REVIEW: Wonderful Town

WHILE it’s been a full 26 years since Wonderful Town took the plaudits on it’s West End revival with Maureen Lipman in the main role, the second revival of showbiz legend Leonard Bernstein’s musical comedy doesn’t quite hit the spot.

Wonderful Town first appeared on Broadway in 1953 where it won five Tony Awards while the latest revival recently opened to packed audiences for a three-week run at The Lowry in Salford Quays, Manchester, before it set off on a three month tour which started at Milton Keynes Theatre last Tuesday where it drew mixed reactions.

With a somewhat predictable storyline and lyrics like ‘Why, oh why, oh why-o, why did I ever leave Ohio?’, it’s now rather dated and, almost 60 years on, Wonderful Town didn’t really do justice to what is an amazingly versatile and talented cast.

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Forget the Bernstein connection, West Side Story it isn’t. However it’s a very colourful and lively musical which, thanks to its cast headed by the bubbly and enthusiastic Connie Fisher of Sound of Music fame, is bound to do well.

The show is a collaboration between The Lowry, the Royal Exchange Theatre and the Hallé Orchestra under the directorship of Braham Murray who spent the opening night interval listening to the audience’s comments and reactions in the theatre’s foyer.

While the plot is nothing new, it’s all about the Sherwood sisters who travel from Columbus, Ohio to New York to seek their fortunes. The idea is taken from the book, My Sister Eileen.

Ruth Sherwood at 26 is the older sister played by Fisher who is hardly recognisable in a 1930-style wig. Ruth, who is made to look a bit dowdy, is an aspiring writer while the beautiful Eileen (Lucy van Gasse) attracts men like a magnet.

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Basically the pair are tricked by Mr Appopolous (Sevan Stephan) into renting his dank Greenwich Village basement apartment on Christopher Street while the show opens with a bus driving tour guide pointing out the places of interest to a variety of eager sightseers before they all ended up on the aforementioned road.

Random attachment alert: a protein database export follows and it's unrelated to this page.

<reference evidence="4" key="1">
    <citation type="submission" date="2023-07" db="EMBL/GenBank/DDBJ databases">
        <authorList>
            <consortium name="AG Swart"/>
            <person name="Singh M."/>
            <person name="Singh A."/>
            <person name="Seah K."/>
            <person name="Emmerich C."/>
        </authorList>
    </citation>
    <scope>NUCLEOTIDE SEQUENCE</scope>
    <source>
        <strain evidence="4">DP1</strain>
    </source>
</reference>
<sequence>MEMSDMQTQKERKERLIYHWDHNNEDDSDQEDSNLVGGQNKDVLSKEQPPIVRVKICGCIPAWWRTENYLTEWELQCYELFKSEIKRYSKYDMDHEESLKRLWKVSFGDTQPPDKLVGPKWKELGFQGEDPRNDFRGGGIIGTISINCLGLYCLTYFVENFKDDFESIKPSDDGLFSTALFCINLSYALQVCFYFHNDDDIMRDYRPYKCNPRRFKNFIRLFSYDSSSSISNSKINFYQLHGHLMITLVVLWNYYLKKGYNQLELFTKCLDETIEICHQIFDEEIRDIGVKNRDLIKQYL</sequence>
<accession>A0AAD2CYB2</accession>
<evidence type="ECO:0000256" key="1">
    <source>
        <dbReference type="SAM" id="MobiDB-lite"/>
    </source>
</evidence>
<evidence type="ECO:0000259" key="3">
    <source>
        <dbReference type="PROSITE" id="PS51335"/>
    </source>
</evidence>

Once ensconced in their below street level apartment, the sisters sit miserably on their beds and sing the strangely catchy ‘Why, Oh Why-O Ohio’ duet (how the original lyricists Adolph Green and Betty Comden got away with that I’ll never now?).

Sadly Connie Fisher’s soprano days when she was a brilliant Sound of Music ‘Maria’ are over. She recently underwent throat surgery and is now an alto, although her voice is still stunning and it blended perfectly with van Gasse’s beautiful soprano.

There are all sorts of comings and goings with the likes of American footballer ‘Wreck’ Lomis (superbly played by the near seven foot tall giant Nic Greenshields), the flash Chick Clark (Joseph Alessi) who falls for Eileen and New York-Irish police officer Lonigan (Paul Hawkyard) are all outstanding.

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It’s Ruth’s arrival at the door of book editor Bob Baker (Michael Xavier) that the thin storyline finally unfolds.

Biggleswade resident Xavier has a superb voice while his ‘What a Waste’

sequence with his deputy editors is both catchy and amusing. Van Gasse’s ‘A Little Bit in Love’ has a real dreaminess about it while Fisher’s ‘100 East Ways to Lose A Man’ is followed by her and Xavier singing a haunting ‘A Quiet Girl’.

But when Ruth is tricked into interviewing a bunch of Brazilian sailors, they dance and sing an amusing Conga routine before Eileen gets in on the act to end Act One.

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For me the best song and dance routine came at the start of the second act when Eileen (who finds herself in jail) is joined by Officer Lonigan and half a dozen other ‘Oirish’ policemen is ‘My Darlin’ Eileen’. It’s a real show-stopper and a cross between Irish dancing and a River Dance so full credit to choreographer Andrew (Singin’ in the Rain) Wright for that, it’s brilliant!

With plenty of slick dance sequences, an ‘Ohio’ reprise and Baker, Eileen, Officer Lonigan and the Greenwich Villagers singing ‘It’s Love’ and then the sisters and whole company involved in the ‘Wrong Note Rag’, the show seems to end abruptly with Baker finally falling for Ruth with another reprise of ‘It’s Love’.

The orchestra (led by musical director James Burton) is superb as is the acting and singing courtesy of a very talented and larger than usual 40 strong cast ... but after leaving the theatra I found myself humming ‘Why, Oh Why, Oh Why-O, Did I Ever Leave Ohio?’

While the show left MK on Saturday, it is playing at the Lyceum Theatre in Sheffield until Saturday (May 5) this week then its off to Glasgow, Nottingham, Birmingham, Southampton, Norwich, Newcastle, Woking, Plymouth before ending it’s run in early July at the Millennium Centre in Cardiff.

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